And the emperor wears the Wu Sha Mao, the shape is two wings folded upward, so called “Yi Shan Guan (翼善冠)“. The structure is divided into the folded corner, Houshan (后山) and Qianwu (前屋).
The folding corner of the head is folded upward, like the two dots in the upper part of the character “善”, while the Qianwu looks like the character “口” in the lower part of the character “善” from the front.
The design of this structure of the Qianwu and the Houshan is closely related to the ancient way of hair storage.
In ancient times, people grew their hair in a bun, and the structure of the Qianwu and the Houshan is a perfect solution to the inconvenience caused by this way of growing hair.
At the beginning of the Ming Dynasty, the Wuzha Yi Shan Guan did not have any decoration, only two pointed corners erected at the back.
It was only in the middle and late Ming Dynasty, during the reign of Ming Mu Zong (the twelfth emperor of the Ming Dynasty), that the Yi Shan Guan began to be decorated with two dragons playing with pearls.
This change also illustrates the developed handicraft and economy of the Ming Dynasty and the changing aesthetics of the times.
The gold Yi Shan Guan all with gold wire braided gold crown production using Qiasi (掐丝), Leisi (累丝), Masi (码丝), welding and other processes, is the highest level of the Ming Dynasty gold and silver production process masterpiece, is also the only surviving imperial gold crown in China so far.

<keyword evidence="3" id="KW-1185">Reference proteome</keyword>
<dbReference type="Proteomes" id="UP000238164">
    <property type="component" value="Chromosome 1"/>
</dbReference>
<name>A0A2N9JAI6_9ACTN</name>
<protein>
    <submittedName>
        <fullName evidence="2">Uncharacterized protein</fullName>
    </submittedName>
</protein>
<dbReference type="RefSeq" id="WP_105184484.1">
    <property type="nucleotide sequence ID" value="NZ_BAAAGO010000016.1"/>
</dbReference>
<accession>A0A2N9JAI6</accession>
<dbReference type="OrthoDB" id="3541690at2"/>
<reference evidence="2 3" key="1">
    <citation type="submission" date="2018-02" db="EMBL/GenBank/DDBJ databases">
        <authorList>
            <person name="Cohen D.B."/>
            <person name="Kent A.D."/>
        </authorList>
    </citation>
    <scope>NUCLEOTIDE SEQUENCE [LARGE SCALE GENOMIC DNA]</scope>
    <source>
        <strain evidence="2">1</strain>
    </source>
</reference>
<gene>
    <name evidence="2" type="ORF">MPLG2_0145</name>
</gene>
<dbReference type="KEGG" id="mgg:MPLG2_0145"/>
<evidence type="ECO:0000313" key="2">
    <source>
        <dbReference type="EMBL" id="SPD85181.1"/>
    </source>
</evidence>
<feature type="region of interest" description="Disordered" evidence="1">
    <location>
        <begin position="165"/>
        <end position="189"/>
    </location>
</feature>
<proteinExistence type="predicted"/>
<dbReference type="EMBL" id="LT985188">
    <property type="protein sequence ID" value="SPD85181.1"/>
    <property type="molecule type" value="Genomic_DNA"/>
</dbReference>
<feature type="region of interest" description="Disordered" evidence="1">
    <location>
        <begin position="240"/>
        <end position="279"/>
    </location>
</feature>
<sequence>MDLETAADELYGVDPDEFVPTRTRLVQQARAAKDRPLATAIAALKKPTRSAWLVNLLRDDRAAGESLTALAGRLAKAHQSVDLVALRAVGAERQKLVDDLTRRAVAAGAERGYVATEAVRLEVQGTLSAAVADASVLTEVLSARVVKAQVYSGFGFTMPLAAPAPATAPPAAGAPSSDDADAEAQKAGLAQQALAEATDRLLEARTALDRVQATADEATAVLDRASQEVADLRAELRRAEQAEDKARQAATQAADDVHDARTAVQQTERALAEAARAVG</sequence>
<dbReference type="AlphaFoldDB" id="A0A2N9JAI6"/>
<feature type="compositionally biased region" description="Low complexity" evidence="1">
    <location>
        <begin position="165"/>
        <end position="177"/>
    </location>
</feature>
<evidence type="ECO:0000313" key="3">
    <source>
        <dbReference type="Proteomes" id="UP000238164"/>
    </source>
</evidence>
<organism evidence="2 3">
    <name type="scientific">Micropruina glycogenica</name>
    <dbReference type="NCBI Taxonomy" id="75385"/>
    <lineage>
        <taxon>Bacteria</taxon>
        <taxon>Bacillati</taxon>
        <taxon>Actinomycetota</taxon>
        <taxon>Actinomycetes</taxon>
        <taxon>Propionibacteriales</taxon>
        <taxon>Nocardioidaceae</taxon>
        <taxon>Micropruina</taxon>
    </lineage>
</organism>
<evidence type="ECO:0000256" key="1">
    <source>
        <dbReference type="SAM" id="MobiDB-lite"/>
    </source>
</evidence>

And the crown of this Wu Sha Yi Shan Guan, the Houshan embedded two dragons playing pearl, the dragon body with gold base silk knitting and inlaid with various colors of gemstones. The golden dragon body with black gauze is extremely dynamic.
Chinese official hats of other periods
In the dynasty in which the ethnic minorities were in power, the official hats naturally carried the characteristics of the ethnic minorities.
Chinese official hats during the Yuan Dynasty
During the Yuan Dynasty, the official uniforms of civil officials and military officials were different. Civilian officials inherited the previous dynasty, with a Wu Sha Mao; while military officials wear Bo Li Guan (钹笠冠) – such as a round hat, shaped like a cymbal, function equivalent to the current sun hat.
However, in winter, in order to keep warm, men would wear a Xi Ying Guan (栖鹰冠), also known as a Nuan Mao (暖帽, warm hat).
Mongolians believe in shamanism, and the “Ying (eagle)” is an important totem in shamanism. The crown of the eagle contains the Mongolian people’s special feelings for the eagle and the worship of the power it possesses.
Chinese official hats during the Qing Dynasty
Qing dynasty official hat is also divided into winter wear Nuan Mao and summer wear Liang Mao (凉帽, cool hat). Nuan Mao of the hat body for the cylinder, made of mink, fox and other skins, brim up, the top surface of the hat was conical; Liang Mao for inverted flared mouth type, with rattan silk, bamboo silk woven into.
From the point of view of use, the Qing dynasty official hat is also divided into Chao Guan (朝冠), Ji Fu Guan (吉服冠) and Chang Fu Guan (常服冠).
General official hats have towering jewel hat top and beautiful Yuling (plume), and this to distinguish the official level and respect.
Qing dynasty crown hat on the Yuling is divided into two kinds of Hua Yuling (花羽翎, flower plume) and Lan Yuling (蓝羽翎, blue plume), to the Hua Yuling for honored.
Hua Yuling is the tail of the peacock with “Mu Yun (目晕)” plume, the more Mu Yun of the Hua Yuling said the more prestigious status.
The above is all about ancient Chinese official hats, more about traditional Hanfu hats: